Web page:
Researchers from Stanford have developed a technique for discovering what’s inside a room through a keyhole by using a pulsing laser. Predictably, it’s called the “keyhole imaging technique.”
The technique depends on a shiny surface on the opposite side of the room. The light bounces off the wall and other objects in the room, then eventually back through the keyhole, where the photons are measured. The Stanford Computational Imaging Lab put out a video you can watch here.
The technique results in rough shapes, but there’s hope that combining the images with machine learning techniques can lead to better identification. In addition, the method is much better at determining movement due to the pulsed laser.
Turning this into a story: what if police officers used the technique during raids?
The protagonist is an officer that’s part of an elite squad tasked with hunting down heist experts. The story starts with the heist, then switches between the perpetrator and the police officers on their tail.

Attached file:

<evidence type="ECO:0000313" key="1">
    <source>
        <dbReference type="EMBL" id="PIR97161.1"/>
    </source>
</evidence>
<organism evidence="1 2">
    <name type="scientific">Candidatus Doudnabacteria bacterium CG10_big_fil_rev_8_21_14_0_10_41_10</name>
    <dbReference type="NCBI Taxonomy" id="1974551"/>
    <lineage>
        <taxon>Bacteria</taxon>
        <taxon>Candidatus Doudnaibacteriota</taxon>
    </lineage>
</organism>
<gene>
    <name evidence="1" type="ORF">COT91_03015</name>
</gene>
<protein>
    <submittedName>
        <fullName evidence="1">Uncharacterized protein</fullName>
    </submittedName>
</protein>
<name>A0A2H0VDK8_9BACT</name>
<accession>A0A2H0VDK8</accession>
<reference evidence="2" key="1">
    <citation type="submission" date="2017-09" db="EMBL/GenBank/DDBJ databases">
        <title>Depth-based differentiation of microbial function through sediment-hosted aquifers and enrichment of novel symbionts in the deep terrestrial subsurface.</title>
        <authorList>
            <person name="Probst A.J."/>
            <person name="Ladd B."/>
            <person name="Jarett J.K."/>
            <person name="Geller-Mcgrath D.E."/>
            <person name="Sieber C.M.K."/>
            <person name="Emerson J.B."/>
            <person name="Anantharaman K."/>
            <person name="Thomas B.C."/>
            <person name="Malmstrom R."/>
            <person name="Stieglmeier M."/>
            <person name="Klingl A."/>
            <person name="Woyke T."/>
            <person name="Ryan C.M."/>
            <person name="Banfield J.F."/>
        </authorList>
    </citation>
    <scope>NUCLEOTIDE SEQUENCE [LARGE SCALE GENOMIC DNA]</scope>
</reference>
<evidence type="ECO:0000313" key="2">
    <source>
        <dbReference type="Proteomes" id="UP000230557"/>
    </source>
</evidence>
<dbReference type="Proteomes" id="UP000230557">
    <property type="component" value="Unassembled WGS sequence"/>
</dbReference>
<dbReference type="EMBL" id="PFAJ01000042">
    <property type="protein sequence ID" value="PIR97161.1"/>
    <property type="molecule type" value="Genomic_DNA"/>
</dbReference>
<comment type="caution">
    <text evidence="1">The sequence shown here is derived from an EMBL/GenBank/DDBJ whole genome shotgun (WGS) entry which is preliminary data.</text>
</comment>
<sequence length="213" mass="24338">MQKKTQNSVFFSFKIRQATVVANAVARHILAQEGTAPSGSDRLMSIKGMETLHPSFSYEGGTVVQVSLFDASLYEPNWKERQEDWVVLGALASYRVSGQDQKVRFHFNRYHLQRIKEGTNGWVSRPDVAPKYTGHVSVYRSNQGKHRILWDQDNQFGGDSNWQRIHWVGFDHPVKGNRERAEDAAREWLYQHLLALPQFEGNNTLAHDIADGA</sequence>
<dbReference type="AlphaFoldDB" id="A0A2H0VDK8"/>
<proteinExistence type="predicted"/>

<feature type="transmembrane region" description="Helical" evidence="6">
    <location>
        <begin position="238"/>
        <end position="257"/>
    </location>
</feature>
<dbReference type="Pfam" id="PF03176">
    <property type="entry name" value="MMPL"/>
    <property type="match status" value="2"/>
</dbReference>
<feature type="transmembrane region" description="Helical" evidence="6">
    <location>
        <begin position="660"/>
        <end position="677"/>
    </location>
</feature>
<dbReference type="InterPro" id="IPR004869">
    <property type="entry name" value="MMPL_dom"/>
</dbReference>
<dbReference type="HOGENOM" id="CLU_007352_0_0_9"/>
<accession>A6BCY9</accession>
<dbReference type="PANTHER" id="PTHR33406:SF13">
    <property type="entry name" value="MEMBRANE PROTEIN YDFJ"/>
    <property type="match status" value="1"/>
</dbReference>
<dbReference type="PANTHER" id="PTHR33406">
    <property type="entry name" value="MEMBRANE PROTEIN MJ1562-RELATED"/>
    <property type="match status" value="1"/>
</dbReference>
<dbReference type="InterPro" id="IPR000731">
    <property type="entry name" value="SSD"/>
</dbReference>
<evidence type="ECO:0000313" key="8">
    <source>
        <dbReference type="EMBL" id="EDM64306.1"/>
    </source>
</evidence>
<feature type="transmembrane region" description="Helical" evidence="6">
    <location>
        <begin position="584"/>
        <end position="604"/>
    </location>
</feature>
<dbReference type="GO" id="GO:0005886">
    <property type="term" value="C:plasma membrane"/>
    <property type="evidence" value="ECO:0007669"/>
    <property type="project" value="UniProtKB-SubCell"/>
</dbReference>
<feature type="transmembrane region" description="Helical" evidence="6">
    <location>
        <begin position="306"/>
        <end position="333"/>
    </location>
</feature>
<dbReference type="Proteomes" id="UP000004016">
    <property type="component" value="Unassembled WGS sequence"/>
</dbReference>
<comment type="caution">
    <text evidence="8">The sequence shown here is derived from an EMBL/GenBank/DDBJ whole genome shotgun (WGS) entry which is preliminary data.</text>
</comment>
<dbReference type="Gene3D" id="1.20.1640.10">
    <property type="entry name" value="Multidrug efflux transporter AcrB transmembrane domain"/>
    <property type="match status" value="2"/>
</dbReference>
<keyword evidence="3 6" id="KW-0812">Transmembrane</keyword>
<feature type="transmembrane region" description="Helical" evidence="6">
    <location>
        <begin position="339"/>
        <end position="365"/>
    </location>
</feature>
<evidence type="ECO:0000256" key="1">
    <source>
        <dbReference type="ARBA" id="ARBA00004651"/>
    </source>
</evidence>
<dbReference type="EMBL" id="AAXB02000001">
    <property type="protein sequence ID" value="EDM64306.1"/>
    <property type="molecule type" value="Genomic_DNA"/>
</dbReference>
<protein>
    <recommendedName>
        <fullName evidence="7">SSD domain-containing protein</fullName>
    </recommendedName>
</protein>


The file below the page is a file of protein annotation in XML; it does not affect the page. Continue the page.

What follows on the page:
At each step along the way, the pursued leave booby traps in locked rooms with only one entrance—their usual method of getting rid of the police. Except now, with the new technology allowing the police officers to see through the doors, they can avoid the threats and continue the hunt.
By the end of the story, the pursued realize the police officers have a new technique for seeing inside the locked rooms, so they try and set up a fake room. Unfortunately, the team loses a few members, which inspires a final push and retribution when they correctly guess the next step in the escape.
Other books could follow the team as they investigate and pursue other thieves. The new technology plays a part in autonomous vehicles and other applications when the reflective surface requirement isn’t mandatory.